James Douglas in Torquay - between in the middle of the 1860's and 1901
from Account of life as a chorister in the nineteenth century, page 15:
[James Douglas moved to Torquay in 1872 and was still living there in 1910 when he wrote his memoir].
I often think of the very great pleasure it gave me when singing with my dear [son] Will at these Entertainments [in and around Torquay], my hand on his shoulder & my eyes quietly watching his dear little mouth as he seemed to sing… more >>
James Douglas, Account of life as a chorister in the nineteenth century. In Choir Archives, St George's Chapel, Windsor, England, p. 15. https://led.kmi.open.ac.uk/entity/lexp/1524236958096 accessed: 26 September, 2021 (All extracts from the memoir are by kind permission of the writer's descendant Prof. James Wilkinson.)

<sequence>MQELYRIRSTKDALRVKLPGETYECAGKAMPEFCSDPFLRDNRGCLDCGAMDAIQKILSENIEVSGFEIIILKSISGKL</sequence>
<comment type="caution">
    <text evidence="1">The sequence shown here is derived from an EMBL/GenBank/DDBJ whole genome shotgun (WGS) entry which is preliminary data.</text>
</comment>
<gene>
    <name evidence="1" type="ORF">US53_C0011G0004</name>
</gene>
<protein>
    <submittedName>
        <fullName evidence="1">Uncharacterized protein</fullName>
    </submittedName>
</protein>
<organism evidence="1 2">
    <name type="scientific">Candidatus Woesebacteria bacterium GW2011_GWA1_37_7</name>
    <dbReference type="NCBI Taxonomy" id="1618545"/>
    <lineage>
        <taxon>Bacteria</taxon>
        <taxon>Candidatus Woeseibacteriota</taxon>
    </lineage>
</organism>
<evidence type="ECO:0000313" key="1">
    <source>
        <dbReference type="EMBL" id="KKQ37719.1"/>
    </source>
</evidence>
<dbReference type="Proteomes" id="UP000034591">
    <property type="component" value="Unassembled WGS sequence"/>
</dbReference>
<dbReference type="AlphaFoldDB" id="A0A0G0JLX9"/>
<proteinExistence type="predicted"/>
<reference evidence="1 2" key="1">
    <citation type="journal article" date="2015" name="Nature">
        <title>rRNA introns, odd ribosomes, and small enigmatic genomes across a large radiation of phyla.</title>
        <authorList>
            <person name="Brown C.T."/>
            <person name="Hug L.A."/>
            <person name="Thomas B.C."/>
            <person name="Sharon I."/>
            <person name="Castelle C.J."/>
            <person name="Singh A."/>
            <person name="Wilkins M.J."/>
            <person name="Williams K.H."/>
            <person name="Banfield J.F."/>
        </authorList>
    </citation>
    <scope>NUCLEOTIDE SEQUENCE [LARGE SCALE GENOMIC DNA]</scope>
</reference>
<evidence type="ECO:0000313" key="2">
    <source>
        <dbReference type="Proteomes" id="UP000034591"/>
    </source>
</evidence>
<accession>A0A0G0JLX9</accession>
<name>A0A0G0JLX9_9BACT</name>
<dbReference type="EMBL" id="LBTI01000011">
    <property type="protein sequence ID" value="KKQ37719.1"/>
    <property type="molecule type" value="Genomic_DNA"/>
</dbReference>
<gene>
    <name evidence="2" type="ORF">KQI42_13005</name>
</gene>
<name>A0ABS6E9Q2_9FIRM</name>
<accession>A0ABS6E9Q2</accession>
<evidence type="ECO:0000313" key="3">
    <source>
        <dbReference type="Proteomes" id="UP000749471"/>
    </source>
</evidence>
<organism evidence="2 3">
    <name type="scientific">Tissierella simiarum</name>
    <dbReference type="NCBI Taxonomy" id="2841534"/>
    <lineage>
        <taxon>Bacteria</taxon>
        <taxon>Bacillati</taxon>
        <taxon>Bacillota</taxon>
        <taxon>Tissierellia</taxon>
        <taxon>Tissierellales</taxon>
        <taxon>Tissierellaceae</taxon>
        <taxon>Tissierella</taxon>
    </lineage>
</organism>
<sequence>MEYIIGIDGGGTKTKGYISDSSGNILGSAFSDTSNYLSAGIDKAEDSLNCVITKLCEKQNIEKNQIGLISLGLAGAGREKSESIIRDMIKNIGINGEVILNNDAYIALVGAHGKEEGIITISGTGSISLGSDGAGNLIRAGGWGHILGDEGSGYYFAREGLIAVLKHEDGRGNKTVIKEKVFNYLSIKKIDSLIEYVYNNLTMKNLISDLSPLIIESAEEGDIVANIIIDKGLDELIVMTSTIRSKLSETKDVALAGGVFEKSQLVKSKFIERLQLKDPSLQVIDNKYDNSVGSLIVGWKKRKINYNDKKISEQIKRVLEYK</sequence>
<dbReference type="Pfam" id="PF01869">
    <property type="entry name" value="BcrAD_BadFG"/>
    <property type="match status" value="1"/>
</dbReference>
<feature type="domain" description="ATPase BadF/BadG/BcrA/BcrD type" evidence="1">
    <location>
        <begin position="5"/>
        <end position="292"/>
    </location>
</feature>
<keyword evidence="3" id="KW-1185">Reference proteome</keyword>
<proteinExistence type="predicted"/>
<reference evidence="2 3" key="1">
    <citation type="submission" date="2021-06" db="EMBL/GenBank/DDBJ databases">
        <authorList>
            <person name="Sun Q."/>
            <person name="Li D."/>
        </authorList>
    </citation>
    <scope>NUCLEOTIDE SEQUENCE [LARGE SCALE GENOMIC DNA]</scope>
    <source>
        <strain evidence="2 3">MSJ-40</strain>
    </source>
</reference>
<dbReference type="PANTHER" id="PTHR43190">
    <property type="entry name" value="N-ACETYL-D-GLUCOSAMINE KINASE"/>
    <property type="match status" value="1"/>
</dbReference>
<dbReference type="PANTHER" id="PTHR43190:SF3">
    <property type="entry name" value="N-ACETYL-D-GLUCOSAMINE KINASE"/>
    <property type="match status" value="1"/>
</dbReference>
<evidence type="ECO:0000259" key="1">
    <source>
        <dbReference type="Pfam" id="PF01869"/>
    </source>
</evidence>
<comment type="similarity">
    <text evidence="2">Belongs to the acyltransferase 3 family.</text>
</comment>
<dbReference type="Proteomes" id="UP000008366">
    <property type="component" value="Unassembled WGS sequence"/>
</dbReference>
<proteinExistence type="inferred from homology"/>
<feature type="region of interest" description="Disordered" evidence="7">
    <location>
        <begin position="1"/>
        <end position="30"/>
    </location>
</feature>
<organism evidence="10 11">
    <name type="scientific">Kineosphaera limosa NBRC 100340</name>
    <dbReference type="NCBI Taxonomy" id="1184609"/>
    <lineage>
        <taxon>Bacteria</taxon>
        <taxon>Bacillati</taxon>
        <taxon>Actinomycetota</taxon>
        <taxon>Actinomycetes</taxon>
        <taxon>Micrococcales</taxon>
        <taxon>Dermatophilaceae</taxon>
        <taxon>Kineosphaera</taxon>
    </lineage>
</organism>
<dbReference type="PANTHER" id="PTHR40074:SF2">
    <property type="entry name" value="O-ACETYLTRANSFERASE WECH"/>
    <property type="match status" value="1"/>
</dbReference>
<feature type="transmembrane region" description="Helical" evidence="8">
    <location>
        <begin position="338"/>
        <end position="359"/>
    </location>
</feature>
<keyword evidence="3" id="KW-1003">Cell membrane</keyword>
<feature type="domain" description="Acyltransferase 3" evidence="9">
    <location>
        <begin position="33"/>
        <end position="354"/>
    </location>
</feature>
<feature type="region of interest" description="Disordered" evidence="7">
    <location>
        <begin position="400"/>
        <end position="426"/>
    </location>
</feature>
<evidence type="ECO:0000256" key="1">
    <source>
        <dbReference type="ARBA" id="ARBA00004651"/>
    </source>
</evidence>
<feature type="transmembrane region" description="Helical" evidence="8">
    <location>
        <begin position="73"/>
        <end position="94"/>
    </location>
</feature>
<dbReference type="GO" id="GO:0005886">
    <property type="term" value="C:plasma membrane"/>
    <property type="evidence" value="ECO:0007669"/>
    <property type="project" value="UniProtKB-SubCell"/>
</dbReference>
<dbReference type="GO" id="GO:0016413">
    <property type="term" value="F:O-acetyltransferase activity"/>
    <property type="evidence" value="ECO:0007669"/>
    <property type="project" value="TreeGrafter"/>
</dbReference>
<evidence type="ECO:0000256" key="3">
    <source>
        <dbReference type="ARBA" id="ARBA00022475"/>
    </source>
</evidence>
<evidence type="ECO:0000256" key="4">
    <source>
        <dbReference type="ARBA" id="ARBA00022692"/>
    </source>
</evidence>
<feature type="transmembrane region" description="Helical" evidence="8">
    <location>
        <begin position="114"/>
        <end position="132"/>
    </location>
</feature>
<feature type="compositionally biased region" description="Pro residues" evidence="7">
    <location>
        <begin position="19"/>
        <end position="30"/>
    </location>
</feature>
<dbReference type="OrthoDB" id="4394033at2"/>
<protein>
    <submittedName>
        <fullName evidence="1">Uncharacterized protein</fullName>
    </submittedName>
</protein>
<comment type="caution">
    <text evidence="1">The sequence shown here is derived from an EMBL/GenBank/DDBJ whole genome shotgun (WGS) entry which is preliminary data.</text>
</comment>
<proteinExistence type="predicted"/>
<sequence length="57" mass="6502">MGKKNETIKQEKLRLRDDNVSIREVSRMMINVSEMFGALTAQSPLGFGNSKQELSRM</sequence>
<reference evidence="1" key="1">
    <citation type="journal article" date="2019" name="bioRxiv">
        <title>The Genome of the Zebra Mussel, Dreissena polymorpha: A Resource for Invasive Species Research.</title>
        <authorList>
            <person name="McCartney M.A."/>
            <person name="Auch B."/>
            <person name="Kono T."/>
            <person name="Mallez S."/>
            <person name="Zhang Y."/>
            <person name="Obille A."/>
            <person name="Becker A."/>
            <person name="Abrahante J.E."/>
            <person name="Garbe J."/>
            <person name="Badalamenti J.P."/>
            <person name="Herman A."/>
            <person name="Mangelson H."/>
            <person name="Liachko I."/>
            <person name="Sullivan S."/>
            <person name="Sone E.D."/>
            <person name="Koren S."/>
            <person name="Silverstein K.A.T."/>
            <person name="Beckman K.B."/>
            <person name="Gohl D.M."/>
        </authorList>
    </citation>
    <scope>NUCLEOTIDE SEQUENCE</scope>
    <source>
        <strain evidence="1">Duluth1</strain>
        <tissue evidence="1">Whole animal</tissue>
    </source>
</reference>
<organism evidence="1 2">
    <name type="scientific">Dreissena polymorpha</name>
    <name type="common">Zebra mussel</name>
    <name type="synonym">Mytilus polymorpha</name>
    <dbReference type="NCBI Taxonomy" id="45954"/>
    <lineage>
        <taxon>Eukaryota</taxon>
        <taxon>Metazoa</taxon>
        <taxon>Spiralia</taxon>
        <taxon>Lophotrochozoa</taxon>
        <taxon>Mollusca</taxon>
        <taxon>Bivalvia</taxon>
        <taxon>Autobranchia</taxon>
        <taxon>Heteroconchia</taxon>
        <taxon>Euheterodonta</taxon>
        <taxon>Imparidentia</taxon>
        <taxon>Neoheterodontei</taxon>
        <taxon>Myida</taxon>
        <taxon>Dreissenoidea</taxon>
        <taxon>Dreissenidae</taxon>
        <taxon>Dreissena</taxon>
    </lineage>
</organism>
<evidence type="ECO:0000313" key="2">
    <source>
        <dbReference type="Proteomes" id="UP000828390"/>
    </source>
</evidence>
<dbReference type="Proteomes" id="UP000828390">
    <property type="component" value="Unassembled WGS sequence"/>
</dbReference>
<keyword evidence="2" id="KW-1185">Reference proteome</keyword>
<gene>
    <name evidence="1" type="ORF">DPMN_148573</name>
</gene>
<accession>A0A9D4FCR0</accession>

Listening tohide composers
|'Annie Laurie'||performed by Emily Ann Douglas|
|'Far Away'||performed by William Boyce Douglas|
|Date/Time||between in the middle of the 1860's and 1901|
|Listening Environment||in private, solitary|
'Far Away' could be the traditional British song 'Over the hills and far away'. 'Annie Laurie' is a traditional Scottish song, also known as 'Maxwelton Braes'. James Douglas was married to Emily Ann née Harris (1838-1911). His eldest son was William Boyce Douglas (1867-1929). Bertie, his second son, was Charles Herbert Douglas (1870-1911). A third son referred to as Reg, and a fourth unnamed son who died as a child, are mentioned briefly in the memoir (pp. 15-16).